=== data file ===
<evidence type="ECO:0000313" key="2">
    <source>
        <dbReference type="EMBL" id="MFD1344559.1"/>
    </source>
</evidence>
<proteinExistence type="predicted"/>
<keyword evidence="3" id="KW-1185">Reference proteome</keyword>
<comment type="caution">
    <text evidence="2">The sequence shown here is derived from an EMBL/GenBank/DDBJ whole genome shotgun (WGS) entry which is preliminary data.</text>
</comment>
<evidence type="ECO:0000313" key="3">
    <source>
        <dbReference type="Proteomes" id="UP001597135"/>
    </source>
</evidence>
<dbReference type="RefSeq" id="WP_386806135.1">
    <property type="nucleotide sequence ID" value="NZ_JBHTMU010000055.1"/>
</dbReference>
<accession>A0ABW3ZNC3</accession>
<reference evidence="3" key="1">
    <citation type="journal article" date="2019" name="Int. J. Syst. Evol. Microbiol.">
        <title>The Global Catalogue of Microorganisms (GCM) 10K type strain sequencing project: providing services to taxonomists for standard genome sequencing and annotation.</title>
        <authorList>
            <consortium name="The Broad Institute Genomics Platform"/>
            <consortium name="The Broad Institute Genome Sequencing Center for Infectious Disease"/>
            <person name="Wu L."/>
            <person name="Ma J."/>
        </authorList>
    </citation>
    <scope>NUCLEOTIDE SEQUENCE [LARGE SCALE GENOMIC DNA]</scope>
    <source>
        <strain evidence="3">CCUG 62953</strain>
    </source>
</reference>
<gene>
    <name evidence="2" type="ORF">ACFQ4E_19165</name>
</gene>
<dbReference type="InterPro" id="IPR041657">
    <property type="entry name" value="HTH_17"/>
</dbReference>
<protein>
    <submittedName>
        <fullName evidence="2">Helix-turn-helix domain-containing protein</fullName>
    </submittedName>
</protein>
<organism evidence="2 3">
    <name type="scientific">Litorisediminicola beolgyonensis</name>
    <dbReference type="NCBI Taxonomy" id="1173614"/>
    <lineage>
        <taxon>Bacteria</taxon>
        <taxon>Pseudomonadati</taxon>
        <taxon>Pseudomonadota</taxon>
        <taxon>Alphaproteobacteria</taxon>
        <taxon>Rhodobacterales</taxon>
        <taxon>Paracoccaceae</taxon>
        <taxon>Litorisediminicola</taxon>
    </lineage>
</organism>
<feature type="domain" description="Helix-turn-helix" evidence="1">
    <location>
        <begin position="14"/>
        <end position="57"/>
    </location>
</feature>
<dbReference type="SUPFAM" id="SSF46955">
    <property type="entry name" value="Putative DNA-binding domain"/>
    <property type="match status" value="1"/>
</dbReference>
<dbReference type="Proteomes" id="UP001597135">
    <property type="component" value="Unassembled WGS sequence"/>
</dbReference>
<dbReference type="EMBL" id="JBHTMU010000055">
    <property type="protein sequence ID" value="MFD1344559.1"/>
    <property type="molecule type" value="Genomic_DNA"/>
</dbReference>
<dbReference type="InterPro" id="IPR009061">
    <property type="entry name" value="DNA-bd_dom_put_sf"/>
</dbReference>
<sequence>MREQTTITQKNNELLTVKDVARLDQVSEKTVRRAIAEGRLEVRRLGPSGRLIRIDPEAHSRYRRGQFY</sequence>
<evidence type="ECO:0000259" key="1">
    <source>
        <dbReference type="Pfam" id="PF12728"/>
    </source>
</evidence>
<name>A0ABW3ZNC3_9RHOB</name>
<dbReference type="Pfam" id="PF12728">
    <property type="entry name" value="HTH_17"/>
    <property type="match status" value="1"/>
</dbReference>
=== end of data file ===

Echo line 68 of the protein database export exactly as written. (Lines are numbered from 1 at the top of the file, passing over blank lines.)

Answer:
</dbReference>